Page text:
Concern for preserving and enhancing environmental quality has become a key issue for consumer groups, businesses and political figures. Major enterprises now want to prove their level of environmental consciousness by investing in recycling, using alternative energy resources, and adopting other methods of cutting down on the use of precious natural resources. Business documents and emails frequently carry notices advising readers to avoid printing them unnecessarily, and reminder notices to turn off lights when leaving the office have also become regular sights in company premises.
Whether for reasons of genuine conviction or an acute recognition of the advantages to their public image, US banks have not been slow jumping onto this environmental bandwagon. In some cases, the banks’ activities can be seen as directly orientated towards advancing the agenda of the “green lobby”, while in other cases environmental benefits have emerged from trends in the banking world originally triggered by commercial interests and technological developments.
Online banking is green banking
It is estimated that today about 70 million Americans use online banking services; according to a Fiserv Survey, two million Americans joined the ranks of online bank customers over the last two years. While the development of Internet banking has clearly been contingent on the creation of the required software technology, the provision of accepted security levels and the public recognition of how much time and energy you can save by doing your banking over the Internet, the environmental side benefits have also become significant.
The fact that tens of millions of people do not have to get into their cars and drive to their banks to make their deposits, withdrawals and other transactions represents significant national energy savings. Another side-benefit is the reduction in all the receipts and statements the bank tellers need to print out in traditional banking. The growing use of paperless electronic billing and payments systems is an additional aspect of Internet banking that both adds to customer satisfaction and helps save our natural resources.
Bank sponsored green initiatives
While technological developments have naturally helped move the banking world in a green direction, a good number of leading American banks have also decided to take specific steps to proclaim their green credentials. Popular strategies include encouraging customers to opt for getting their account statements and notifications from the bank via emails, and specific campaigns, volunteer programs and publicity drives in support of green causes.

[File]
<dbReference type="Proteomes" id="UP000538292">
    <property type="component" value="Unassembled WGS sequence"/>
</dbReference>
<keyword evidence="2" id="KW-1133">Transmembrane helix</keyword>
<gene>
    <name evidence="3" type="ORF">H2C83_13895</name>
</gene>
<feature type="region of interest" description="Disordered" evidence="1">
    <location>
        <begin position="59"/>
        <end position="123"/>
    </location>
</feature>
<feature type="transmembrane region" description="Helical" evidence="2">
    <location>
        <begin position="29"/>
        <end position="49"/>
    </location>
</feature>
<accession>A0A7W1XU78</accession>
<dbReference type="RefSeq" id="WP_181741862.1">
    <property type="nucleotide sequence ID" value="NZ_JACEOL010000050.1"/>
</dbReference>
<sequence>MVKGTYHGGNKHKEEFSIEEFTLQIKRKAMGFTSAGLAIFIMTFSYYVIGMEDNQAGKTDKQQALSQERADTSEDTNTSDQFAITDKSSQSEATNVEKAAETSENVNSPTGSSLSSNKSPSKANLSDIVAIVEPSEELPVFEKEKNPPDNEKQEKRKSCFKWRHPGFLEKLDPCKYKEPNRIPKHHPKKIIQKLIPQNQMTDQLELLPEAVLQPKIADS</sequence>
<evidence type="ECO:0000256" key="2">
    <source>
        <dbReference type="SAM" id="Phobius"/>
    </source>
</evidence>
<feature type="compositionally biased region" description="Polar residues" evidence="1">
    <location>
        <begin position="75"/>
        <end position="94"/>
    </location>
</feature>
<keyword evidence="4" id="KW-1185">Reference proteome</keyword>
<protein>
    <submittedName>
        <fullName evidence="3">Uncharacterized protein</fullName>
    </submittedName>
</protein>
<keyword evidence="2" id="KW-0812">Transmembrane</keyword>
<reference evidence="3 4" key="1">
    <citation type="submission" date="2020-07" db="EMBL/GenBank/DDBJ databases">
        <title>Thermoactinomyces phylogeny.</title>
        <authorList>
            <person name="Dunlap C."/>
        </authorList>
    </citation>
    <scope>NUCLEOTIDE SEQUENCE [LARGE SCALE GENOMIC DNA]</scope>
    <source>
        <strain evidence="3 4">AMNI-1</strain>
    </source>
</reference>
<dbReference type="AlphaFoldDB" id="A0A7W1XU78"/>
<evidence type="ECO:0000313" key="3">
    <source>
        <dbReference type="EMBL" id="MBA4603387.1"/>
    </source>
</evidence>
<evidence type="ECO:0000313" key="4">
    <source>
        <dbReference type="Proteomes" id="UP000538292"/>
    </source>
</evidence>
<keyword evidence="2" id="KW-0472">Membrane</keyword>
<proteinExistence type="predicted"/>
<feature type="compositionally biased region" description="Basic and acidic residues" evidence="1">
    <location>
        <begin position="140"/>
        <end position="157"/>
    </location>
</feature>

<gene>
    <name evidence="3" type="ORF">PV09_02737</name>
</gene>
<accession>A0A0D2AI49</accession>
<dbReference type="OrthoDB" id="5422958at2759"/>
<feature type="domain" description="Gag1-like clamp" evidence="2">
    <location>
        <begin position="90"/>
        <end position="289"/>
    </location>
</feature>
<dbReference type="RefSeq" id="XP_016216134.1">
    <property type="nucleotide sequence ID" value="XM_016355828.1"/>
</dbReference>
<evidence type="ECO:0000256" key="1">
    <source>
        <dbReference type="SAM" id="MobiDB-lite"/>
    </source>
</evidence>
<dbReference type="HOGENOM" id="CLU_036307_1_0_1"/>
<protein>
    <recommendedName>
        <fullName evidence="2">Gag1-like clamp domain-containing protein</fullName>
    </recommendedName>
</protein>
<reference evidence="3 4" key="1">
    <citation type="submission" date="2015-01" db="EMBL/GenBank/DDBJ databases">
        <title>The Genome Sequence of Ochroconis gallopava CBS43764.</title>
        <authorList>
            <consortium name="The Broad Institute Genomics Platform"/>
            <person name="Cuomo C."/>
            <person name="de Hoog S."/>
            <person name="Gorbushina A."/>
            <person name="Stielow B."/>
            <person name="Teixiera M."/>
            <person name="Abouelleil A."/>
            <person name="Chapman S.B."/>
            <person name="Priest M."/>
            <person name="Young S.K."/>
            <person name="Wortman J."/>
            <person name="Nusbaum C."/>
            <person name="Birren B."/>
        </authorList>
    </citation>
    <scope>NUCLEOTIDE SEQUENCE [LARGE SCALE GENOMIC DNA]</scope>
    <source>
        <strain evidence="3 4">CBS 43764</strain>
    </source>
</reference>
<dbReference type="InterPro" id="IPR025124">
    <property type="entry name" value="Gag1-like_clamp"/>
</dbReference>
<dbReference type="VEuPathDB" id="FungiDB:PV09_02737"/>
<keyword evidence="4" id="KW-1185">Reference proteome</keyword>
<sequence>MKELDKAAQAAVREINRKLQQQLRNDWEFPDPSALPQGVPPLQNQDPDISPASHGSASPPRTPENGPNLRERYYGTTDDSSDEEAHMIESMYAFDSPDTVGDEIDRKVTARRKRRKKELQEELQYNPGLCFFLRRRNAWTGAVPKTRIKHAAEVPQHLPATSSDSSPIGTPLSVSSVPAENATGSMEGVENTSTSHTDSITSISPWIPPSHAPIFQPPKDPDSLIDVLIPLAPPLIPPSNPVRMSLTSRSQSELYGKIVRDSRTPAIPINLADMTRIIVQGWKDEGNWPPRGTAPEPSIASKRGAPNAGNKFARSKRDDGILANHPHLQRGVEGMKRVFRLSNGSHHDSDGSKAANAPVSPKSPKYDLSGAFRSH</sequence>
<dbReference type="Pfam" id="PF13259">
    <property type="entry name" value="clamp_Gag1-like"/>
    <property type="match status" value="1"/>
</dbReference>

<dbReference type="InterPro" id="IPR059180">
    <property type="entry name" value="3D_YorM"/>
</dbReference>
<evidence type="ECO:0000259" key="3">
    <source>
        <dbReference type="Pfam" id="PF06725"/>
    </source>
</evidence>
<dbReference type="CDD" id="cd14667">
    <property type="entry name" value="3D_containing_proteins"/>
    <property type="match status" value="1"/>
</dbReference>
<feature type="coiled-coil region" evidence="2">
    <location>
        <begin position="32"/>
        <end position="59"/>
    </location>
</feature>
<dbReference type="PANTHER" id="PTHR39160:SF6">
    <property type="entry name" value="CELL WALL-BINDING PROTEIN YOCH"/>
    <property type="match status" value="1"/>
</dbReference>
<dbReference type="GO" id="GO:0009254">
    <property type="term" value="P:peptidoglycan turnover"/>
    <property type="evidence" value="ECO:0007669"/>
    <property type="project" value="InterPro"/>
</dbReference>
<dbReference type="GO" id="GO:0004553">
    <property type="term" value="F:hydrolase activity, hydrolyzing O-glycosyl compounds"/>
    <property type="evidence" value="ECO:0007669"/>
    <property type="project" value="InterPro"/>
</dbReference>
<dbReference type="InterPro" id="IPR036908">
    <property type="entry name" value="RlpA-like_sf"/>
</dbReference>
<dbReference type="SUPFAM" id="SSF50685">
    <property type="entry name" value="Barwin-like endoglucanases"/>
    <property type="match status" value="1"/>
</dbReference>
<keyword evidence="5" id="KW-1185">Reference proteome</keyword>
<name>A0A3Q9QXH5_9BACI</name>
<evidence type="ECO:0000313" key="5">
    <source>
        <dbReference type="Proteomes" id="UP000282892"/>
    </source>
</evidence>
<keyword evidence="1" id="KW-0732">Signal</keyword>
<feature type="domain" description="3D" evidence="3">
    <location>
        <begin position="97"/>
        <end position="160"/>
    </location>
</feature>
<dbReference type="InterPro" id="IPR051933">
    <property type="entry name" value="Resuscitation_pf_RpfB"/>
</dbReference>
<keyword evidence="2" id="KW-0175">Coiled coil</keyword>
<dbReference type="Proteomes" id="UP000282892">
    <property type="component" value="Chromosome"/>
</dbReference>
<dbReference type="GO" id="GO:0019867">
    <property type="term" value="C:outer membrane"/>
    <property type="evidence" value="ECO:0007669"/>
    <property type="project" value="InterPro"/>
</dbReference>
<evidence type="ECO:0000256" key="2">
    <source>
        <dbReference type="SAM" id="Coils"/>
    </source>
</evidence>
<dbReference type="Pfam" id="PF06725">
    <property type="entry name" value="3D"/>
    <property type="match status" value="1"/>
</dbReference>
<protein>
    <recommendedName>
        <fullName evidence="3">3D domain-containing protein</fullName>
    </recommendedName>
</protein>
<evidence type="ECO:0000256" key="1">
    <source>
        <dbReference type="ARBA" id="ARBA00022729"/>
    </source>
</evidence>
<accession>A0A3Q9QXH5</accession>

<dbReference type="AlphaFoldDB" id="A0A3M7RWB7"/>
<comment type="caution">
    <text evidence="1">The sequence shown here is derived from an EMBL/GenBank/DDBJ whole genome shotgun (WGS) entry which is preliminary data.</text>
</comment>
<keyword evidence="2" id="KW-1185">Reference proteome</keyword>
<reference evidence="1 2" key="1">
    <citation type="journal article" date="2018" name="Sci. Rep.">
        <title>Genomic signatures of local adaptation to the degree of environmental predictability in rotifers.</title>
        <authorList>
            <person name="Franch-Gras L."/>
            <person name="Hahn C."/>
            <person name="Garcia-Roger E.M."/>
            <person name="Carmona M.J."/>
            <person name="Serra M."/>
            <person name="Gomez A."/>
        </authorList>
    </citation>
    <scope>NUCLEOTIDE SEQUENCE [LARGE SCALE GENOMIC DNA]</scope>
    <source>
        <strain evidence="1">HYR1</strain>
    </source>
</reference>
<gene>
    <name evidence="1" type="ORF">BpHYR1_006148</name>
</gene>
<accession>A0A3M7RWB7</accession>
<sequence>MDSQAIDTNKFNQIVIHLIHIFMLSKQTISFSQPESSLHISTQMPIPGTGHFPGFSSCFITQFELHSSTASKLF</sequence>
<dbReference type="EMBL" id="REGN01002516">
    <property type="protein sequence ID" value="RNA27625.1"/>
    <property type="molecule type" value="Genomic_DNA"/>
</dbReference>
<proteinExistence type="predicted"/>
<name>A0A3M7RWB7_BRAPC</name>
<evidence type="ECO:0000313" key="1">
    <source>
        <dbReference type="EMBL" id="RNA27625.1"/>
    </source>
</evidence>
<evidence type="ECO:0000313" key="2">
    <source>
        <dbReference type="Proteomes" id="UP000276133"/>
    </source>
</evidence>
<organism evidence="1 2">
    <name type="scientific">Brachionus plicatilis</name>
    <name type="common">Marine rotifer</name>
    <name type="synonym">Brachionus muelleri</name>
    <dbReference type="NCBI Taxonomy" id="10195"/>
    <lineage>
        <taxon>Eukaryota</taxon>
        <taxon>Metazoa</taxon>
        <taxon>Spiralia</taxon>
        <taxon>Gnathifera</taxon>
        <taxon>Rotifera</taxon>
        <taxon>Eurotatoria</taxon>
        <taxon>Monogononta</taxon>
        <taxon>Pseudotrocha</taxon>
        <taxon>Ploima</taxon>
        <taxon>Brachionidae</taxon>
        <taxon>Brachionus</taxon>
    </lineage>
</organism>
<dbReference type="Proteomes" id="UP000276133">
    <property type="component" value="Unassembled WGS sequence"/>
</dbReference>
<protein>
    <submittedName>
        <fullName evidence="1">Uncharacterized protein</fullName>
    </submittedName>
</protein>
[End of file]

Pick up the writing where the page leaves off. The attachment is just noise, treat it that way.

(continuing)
Examples of green banking initiatives
A few examples of green banking initiatives illustrate how banks are now increasingly pushing green agendas.
Alpine Bank of Colorado
The predominant green color scheme of the Alpine Bank’s Website perhaps can be seen as hinting at their commitment to the environment. Alpine Bank offers its customers eStatements that are both “environmentally friendly, secure, and FREE”. If this is not sufficient incentive to persuade you to take up this offer, the bank is also now offering a $5.00 bonus for signing up for eStatements before September 11. If Alpine Bank achieves its target of 1,500 new eStatement enrollments by this date, they will donate $5,000 to the Colorado Carbon Fund to help “offset 250 tons of greenhouse gasses (CO2) on your behalf.”
Four years ago Alpine Bank began their “Green Team” initiative and they later developed this into an “Environmental Management System (EMS). The EMS provides a structure against which the bank can measure an effective environmental policy. The bank’s daily e-newsletter contains green tips and information about what is being done to improve the local environment. Working in close cooperation with the State of Colorado, they aim to achieve 20% reductions in energy and paper use, a 10% reduction in water consumption and a 25% cut in the amount of fuel used by their couriers’ fleet.
Charter One Bank
Charter One Bank has launched a “Green$ense” debit card and is encouraging customers to use it in place of cash and checks for their transactions. They are also trying to persuade customers to pay their bills online through e-bills. Their online site includes an interesting interactive chart that illustrates how switching to electronic payments can have a positive impact on the environment.
Charter One’s latest campaign seeks to tempt customers to enroll their personal checking account in the Green$ense program. Customers are offered 10 cents for each debit card, online bill, or automatic payment charged to the checking account or debit card rather than paying using paper. It is possible to earn up to $120 a year by participating in this program, with each dollar earned representing a saving equal to the emissions of 87 miles of driving and more than seven square feet of forest.
Harleysville National Bank
In commemoration of its hundredth anniversary Harleysville National Bank of Pennsylvania announced in June the launching of its GenGreensm suite of banking products to improve customer service and do their part to improve the environment. GenGreensm includes the offering of cash bonuses to customers who contribute to resource conservation and cost savings by using paperless banking. Beginning in June 2009 and continuing to Earth Day 2010 (April 22) the bank offers their customers to return ten cents for each $50 spent with their GenGreensm Checking account. The bank is also prepared to make a matching donation of up to $25,000 for environmental causes in their locality.
In addition to this program for its customers, the bank is also committed to saving on resource usage in their offices by recycling papers, using motion sensors to switch off lights when no activity is detected, and making sure that all their printers print double-sided and use natural inks.